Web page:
While depositors’ money is safest in PSBs, it allows bank managements to lend recklessly, while the entire country, including those who have no access to formal banking, pays the price. It is important to remember that only the richest Indians benefit from bad loans that are systematically written off by PSBs. But there is never a sustained public demand to fix this.
Private Banks: A major flashpoint that exposed poor supervision was in 2001, when a security scam led by Ketan Parekh scam took down Global Trust Bank (GTB) and Madhavpura Mercantile Cooperative Bank (MMCB). At one time, UTI Bank (now Axis Bank) was keen to acquire the failed GTB without adequate information about the losses. It was finally force-merged with Oriental Bank of Commerce which affected the latter’s finances for many years.
In the mid-1990s, a set of new private banks got licences in a highly subjective and capricious process. Several of them stumbled and would have failed but were quickly taken over by larger banks, then on a rapid growth path. RBI’s extreme reluctance to issue new licences to private banks has also ensured that every private bank, even the small ones that flounder, find ready buyers.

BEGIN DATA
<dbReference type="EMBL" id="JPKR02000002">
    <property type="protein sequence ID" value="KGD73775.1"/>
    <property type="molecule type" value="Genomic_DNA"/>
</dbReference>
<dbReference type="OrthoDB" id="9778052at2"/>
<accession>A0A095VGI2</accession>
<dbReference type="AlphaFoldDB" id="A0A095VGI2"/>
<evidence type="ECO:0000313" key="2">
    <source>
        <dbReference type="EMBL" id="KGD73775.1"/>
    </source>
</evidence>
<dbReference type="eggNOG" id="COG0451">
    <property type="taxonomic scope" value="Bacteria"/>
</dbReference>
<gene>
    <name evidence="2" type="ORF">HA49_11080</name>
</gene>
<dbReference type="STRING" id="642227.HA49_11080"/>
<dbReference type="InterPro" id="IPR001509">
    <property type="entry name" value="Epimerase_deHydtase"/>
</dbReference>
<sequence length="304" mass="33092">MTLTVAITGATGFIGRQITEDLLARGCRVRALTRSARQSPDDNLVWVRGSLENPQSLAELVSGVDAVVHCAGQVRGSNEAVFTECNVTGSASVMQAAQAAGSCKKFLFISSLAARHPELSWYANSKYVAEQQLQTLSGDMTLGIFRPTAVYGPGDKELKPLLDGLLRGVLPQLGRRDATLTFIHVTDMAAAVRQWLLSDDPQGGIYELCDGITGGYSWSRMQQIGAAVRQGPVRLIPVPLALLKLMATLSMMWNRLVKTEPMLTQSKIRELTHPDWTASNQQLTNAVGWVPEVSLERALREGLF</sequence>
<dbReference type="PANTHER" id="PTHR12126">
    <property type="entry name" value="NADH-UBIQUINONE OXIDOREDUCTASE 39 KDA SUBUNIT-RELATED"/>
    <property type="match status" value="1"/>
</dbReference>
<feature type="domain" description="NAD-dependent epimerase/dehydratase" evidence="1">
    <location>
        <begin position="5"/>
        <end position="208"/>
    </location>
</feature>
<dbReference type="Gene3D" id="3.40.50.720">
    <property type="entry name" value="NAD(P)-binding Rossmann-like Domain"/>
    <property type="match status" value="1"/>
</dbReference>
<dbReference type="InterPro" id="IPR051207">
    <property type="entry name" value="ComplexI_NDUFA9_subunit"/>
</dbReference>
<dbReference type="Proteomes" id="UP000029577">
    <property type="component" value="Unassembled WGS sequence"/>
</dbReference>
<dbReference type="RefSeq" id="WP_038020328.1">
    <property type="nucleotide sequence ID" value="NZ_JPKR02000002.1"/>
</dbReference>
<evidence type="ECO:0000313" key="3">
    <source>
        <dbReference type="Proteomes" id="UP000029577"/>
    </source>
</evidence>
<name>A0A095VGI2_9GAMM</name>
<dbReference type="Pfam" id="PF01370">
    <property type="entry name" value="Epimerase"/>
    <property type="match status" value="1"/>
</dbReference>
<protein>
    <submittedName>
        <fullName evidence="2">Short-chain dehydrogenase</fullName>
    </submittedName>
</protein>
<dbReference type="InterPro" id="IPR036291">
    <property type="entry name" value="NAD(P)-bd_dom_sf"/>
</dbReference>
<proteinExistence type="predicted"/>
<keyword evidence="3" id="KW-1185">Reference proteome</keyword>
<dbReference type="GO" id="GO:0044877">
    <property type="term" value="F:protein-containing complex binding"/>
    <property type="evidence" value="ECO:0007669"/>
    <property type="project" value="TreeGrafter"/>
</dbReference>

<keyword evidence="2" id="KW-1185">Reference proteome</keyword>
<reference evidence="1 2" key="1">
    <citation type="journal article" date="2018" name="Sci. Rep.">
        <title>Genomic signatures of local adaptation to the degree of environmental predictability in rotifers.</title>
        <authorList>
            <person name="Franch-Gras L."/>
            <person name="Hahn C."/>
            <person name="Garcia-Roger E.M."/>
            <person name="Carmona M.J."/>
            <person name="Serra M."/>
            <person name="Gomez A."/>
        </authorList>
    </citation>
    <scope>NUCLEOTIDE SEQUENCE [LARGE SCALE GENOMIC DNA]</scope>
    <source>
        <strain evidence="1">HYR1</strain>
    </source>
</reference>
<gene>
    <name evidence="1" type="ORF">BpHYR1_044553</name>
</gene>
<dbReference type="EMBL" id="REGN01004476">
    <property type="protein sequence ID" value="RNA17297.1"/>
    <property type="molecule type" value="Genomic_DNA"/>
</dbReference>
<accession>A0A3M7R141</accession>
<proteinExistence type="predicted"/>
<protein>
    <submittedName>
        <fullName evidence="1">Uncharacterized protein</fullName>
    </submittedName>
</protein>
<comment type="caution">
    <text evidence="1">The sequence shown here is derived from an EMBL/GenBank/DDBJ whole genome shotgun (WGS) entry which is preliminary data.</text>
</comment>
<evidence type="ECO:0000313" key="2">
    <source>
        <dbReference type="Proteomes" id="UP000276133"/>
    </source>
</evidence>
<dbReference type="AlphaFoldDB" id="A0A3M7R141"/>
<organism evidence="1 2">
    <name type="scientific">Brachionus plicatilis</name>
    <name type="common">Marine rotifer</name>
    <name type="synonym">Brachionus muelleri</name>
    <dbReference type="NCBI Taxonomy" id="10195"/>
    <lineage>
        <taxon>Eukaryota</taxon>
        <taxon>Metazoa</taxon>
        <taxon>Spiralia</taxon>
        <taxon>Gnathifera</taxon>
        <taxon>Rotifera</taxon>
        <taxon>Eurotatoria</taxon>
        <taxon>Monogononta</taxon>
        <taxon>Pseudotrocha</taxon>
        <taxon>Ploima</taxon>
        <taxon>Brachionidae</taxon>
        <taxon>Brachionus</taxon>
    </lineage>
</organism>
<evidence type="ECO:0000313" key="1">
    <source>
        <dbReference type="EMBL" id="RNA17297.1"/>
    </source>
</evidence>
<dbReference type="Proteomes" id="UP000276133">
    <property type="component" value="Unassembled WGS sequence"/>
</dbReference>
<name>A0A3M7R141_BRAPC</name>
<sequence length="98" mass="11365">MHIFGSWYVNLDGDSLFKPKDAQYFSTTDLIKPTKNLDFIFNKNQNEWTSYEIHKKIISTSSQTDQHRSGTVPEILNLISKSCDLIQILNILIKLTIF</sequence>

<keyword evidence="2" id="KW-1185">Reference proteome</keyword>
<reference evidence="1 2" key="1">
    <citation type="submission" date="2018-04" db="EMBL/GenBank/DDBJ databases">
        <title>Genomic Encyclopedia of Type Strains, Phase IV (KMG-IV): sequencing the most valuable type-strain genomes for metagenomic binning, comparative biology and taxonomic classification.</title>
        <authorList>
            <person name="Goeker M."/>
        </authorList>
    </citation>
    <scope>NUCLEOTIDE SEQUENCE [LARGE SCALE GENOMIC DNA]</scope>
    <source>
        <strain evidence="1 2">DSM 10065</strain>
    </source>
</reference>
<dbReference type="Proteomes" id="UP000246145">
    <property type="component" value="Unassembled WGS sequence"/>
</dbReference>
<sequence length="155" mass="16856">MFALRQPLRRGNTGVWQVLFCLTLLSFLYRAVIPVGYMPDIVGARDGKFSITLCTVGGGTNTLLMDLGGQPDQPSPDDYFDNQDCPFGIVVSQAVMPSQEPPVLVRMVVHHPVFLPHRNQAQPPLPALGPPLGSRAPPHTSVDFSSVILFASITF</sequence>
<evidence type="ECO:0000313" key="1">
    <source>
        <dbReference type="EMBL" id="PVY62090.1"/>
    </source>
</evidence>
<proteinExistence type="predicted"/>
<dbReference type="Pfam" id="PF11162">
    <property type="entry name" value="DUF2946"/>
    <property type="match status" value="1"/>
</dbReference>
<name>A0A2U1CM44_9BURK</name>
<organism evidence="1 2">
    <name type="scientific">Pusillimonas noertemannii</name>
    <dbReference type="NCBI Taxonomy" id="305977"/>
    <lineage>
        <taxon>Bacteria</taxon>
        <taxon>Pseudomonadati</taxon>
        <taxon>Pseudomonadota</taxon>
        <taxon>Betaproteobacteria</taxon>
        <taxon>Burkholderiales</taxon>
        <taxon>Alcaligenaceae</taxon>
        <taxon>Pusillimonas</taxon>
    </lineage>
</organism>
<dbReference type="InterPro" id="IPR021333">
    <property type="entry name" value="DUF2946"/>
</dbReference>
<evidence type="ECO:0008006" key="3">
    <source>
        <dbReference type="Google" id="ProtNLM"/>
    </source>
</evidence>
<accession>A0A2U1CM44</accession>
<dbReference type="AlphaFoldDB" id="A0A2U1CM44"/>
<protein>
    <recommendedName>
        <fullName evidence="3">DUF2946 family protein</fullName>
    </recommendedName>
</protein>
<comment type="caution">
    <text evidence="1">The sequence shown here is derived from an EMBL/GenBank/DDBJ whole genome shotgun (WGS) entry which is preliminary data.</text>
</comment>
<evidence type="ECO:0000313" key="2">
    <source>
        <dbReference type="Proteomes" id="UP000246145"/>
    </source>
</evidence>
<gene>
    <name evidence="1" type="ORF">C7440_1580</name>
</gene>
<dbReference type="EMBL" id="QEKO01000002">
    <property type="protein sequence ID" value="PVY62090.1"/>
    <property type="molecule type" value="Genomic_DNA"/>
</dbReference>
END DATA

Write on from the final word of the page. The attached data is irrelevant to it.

This has allowed RBI to continue with non-transparent policies with regard to bank licensing, fit-and-proper criteria and level of promoter shareholding, in addition to very poor supervision. Consider how clueless RBI was about Rana Kapoor’s dubious dealings at Yes Bank which, until a few days ago, seemed on the brink of a collapse with no takers. Infrastructure Leasing & Financial Services and Dewan Housing and Finance Ltd, have exposed RBI’s poor supervision; but the cost is borne by depositors, investors and the financial system.
Cooperative Banks: DICGC’s annual report for 2017-18 mentions how it “had to settle claims for large amounts due to the failure of banks” with the result that it had to raise deposit insurance to 10 paise per Rs100 assessable deposits from 2005-06 to shore up the deposit insurance fund. This was in the aftermath of the Ketan Parekh scam of 2000-01 where the resolution process dragged on for years.
A massive Rs385 crore was paid only to MCCB depositors. Here is a list of claims settled by DICGC that year.
Following the debacle, RBI set up multiple committees to re-examine deposit insurance but has not bothered to implement their recommendations. Although rules for deposit-taking non-banking finance companies are repeatedly tightened and even collective investment schemes are better regulated, the cooperative banking sector remains a regulatory mess and continues to mislead people.